Newport Wales Marathon: Everything You Need to Know
Held annually, the Newport Wales Marathon is a must for distance runners in South Wales and further afield. It boasts a diverse route, taking in interesting landmarks and picture-perfect scenery – not to mention being amongst the flattest marathons in Europe. Read on for everything you need to know…
About the marathon route
As the name suggests, the Newport Wales Marathon is held in the city of Newport, South Wales. It starts on the city’s energetic riverfront, taking runners through Pye Corner and onto Llandevenny, Magor and Redwick. As well as historic village surroundings, these areas provide ample scenery from the Gwent Levels – a unique area of coastal wetland around the Severn Estuary.
The 26.2-mile route finishes with a stretch by the impressive Newport Transporter Bridge – one of only six still in operation globally – before returning to the riverfront for the final straight. There are nine water stations on the route, situated roughly every three miles. That’s paired with energy gels at two stations and sports drinks at two others.
Aside from the great views for runners and viewers alike, the Newport Wales Marathon provides one of the flattest routes across Europe. The most notable incline comes around the 9-mile mark through Llandevenny, after which it’s plain sailing with no major ups or downs to note.
As a result, it’s a great opportunity for runners to achieve their personal best – with over 70% of participants doing exactly that, according to the organisers.
What about the 10k?
People who don’t fancy the full 26.2 miles can still stretch their legs and take part in the proceedings. The running festival includes a shorter 10k route, starting and ending in the same riverfront location. It includes two water stations, situated at the 5K mark and finish line.
Rather than touring the nearby villages, the route pivots at Pye Corner, taking runners back towards the Newport Transporter Bridge, then back over the River Usk to collect their medals.
While we’re on the subject, both 10K and marathon finishers receive a commemorative t-shirt and medal, along with a goodie bag filled with freebies from event partners.
There’s also a range of Junior Races on the day, including a Future Challenges race for young athletes, a light-hearted family Fun Run and even a Toddler Dash for the littlest legs.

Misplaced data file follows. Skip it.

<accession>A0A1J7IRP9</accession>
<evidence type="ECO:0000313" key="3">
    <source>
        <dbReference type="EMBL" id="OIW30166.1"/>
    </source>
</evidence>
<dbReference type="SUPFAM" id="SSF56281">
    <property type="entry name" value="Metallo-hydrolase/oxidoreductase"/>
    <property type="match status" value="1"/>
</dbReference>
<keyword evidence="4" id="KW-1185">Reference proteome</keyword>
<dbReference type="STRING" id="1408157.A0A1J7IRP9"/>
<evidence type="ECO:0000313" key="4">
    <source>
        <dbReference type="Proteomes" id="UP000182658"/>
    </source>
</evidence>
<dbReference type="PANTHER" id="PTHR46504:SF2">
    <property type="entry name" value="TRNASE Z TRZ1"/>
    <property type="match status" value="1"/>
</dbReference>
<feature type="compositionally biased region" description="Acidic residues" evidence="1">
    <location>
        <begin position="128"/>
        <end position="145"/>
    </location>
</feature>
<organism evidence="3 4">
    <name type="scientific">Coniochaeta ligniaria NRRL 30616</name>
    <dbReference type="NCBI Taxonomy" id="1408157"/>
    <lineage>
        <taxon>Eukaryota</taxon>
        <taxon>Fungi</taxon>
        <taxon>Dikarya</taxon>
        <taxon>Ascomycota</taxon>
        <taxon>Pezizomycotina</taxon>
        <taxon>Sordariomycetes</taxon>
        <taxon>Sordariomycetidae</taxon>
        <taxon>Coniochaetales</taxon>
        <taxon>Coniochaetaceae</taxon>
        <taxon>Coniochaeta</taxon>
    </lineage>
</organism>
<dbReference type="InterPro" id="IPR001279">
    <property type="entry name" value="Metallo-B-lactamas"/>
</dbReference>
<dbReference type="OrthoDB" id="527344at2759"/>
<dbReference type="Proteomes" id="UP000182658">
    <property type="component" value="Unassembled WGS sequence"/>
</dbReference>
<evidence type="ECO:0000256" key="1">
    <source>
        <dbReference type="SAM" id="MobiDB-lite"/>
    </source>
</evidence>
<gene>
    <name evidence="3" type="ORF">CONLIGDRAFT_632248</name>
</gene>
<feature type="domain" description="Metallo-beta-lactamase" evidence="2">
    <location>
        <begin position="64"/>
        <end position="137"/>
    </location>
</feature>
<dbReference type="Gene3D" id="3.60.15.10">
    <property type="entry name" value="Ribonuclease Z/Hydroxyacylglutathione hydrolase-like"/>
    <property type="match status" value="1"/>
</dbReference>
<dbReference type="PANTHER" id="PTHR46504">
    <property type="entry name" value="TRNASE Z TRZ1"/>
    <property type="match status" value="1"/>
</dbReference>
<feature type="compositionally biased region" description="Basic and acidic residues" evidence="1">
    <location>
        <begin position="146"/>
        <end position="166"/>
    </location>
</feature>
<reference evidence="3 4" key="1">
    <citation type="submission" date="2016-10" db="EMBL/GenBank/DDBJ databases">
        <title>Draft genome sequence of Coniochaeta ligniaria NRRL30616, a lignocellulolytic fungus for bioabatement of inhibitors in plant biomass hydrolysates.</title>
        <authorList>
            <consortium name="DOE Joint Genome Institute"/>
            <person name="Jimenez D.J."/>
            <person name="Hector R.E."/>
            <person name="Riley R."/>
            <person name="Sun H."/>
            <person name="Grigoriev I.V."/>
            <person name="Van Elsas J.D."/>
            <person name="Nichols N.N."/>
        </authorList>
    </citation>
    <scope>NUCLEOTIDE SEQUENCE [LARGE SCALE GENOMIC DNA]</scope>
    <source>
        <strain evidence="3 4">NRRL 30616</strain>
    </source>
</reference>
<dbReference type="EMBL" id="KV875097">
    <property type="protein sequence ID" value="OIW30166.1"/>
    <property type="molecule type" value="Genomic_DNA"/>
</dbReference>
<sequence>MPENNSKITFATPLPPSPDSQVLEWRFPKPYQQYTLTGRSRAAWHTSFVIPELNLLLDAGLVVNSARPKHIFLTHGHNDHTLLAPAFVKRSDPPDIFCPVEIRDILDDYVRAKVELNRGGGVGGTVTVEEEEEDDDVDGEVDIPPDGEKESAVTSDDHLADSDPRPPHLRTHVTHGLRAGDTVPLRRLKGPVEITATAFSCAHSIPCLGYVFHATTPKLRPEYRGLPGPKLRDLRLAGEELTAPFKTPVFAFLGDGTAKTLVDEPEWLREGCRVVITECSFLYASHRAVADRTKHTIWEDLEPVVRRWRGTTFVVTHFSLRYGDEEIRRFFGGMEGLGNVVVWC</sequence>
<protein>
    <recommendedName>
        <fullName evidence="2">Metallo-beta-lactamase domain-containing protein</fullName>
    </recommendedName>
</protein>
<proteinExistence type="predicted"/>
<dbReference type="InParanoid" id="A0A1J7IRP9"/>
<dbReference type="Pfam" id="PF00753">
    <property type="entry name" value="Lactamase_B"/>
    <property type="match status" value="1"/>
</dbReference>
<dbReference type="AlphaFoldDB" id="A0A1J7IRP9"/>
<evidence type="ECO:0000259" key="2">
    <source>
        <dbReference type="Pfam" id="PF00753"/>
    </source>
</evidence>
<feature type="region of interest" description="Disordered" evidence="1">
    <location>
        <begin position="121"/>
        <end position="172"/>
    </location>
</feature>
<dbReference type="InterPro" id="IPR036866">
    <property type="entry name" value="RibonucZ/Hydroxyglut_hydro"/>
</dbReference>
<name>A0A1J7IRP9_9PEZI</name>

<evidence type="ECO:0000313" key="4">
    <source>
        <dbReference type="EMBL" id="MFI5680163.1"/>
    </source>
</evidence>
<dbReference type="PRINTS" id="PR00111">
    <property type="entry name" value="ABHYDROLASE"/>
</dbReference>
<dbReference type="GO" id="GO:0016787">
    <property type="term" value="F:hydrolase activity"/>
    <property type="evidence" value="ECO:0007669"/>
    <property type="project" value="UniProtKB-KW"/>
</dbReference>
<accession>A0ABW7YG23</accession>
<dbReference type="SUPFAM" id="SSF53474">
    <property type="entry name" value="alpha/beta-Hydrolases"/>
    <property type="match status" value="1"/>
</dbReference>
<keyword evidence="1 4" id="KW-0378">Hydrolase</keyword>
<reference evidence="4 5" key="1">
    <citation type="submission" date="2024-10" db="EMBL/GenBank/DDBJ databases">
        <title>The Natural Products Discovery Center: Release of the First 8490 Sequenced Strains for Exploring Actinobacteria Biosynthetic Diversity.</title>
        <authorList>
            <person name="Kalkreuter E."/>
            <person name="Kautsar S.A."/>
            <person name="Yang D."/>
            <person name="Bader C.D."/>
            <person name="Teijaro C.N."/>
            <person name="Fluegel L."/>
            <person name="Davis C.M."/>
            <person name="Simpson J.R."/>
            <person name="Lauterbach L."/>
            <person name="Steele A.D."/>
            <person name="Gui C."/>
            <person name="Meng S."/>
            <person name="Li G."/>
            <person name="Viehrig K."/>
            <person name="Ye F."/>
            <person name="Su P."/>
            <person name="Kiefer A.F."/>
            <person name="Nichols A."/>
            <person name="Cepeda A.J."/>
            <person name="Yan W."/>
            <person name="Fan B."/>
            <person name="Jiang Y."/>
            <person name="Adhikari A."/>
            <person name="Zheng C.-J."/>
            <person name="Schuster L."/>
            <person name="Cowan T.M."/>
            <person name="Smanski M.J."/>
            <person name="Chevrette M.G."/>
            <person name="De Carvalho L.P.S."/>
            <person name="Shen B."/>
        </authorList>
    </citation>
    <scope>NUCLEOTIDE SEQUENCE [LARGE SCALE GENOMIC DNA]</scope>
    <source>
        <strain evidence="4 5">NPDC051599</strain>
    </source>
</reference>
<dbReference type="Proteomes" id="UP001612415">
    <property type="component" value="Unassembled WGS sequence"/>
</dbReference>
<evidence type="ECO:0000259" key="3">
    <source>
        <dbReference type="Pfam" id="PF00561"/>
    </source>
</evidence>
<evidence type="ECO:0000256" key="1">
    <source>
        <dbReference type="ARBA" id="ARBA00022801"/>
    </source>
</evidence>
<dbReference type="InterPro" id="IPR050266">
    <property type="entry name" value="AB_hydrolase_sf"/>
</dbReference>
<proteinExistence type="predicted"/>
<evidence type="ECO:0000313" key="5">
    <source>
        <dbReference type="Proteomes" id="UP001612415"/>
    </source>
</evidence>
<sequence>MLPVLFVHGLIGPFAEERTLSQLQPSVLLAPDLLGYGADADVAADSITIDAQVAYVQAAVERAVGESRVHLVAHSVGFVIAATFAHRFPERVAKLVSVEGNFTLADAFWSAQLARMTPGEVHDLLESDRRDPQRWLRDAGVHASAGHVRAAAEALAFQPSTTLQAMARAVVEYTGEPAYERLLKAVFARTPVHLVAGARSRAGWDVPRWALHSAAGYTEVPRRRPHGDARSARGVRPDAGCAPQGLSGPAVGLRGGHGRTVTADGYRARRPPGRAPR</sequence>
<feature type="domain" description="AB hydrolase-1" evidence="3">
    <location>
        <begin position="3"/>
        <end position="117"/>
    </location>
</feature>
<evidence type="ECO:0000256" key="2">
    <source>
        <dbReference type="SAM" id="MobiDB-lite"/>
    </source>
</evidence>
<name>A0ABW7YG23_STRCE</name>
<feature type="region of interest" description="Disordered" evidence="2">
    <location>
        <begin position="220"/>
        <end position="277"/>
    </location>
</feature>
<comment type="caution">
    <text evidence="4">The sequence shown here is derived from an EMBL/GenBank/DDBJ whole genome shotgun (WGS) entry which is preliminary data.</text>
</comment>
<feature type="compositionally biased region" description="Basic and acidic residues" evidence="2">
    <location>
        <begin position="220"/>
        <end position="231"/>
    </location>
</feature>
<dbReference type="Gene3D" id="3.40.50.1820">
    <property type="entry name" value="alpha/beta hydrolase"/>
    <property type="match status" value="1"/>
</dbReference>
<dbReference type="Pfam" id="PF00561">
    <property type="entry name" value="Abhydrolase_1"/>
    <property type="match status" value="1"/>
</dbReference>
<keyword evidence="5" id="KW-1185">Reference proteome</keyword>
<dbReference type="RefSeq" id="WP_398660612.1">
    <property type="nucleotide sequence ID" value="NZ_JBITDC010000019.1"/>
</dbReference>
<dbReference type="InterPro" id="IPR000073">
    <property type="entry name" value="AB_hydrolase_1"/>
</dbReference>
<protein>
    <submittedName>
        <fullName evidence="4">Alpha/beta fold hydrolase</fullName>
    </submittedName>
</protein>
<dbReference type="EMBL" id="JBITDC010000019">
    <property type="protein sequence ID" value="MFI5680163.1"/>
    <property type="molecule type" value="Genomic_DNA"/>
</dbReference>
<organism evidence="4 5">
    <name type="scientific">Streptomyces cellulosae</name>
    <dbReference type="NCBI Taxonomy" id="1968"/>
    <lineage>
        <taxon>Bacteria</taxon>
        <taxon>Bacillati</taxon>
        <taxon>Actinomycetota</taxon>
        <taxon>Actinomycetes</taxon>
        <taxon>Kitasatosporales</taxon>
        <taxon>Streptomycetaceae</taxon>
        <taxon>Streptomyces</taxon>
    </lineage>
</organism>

Newport Wales Marathon – 2023 details
In 2023, the Newport Wales Marathon will take place on Sunday 16th April. Start times are 9am for the full marathon and 9.45am for the 10k race.
It follows a rescheduling of the previous event, which was pencilled in for 23rd October 2022. It’s the fourth event of its kind, with the inaugural Newport Wales Marathon in 2018, plus similar races in 2019 and 2021.
Entry is now closed for both the marathon and 10K routes unless you choose the NSPCC Fundraiser, which is £5 with a pledge to raise £300. Registration for all other races closes at midnight on Monday 10th April. However, you will need to collect your race bib on the morning of the race, as you will no longer receive your race pack in the post.
Sponsors for the 2023 event
In 2023, the Newport Wales Marathon attracted sponsorship from partners new and old. The title partner for this year’s event is Associated British Ports (ABP), meaning it’s officially known as the ABP Newport Wales Marathon. Operating five ports across South Wales, ABP is a major contributor to the Welsh and UK economies. They’re joined by a list of sponsors and associates:
- HIGH5 – Official Partner
- Monmouthshire Building Society – Official Partner
- Brecon Carreg – Official Partner
- University of South Wales – Official Partner
- NSPCC – Lead Charity
- Newport City Council – Strategic Partner
- ICC Wales – Event Associate
- Friars Walk – Event Associate
- Mon Motors – Event Associate
- Monmouthshire County Council – Event Associate
- S4C – Broadcast Partner
How to get involved
There are a few different ways to get involved in the Newport Wales Marathon…
The most obvious way to get involved in the event is by running. As well as the 26.2-mile marathon, there’s a 10k route, 1-mile junior event and family fun run, plus a 50m dash for kids under 3.
Volunteers at the Newport Wales Marathon are known as the Extra Milers. They make sure the race days run smoothly – pun intended – by manning water stations, bag drop areas and along the course. You can also volunteer as a photographer if you have the right equipment and experience.
Volunteers need to be 14 or over, with those aged 14-17 accompanied by an adult. They’re rewarded with an Extra Miler t-shirt and bag along with a front-row seat as the events unfold.
As with any marathon, there’s plenty of room along the course for spectators to join in the fun. The Event Village in Newport city centre is the best choice for spectators, who can see their friends and relatives starting and finishing their race near all the event’s food and drink exhibitors.
The Blaina Wharf pub is another option, with the beer garden offering a vantage point over the 1-mile and 25-mile marks (or 1k and 9k for the 10k race). Pub-lovers can also head to the Rose Inn in Redwick, though the area is only accessible by foot.
Towards the middle of the marathon route, lots of spectators like to gather in Magor town square, which is accessible via the M4 despite road closures elsewhere. Alternatively, you can cross the iconic Transporter Bridge for the perfect viewing point of both the 10K and marathon routes.
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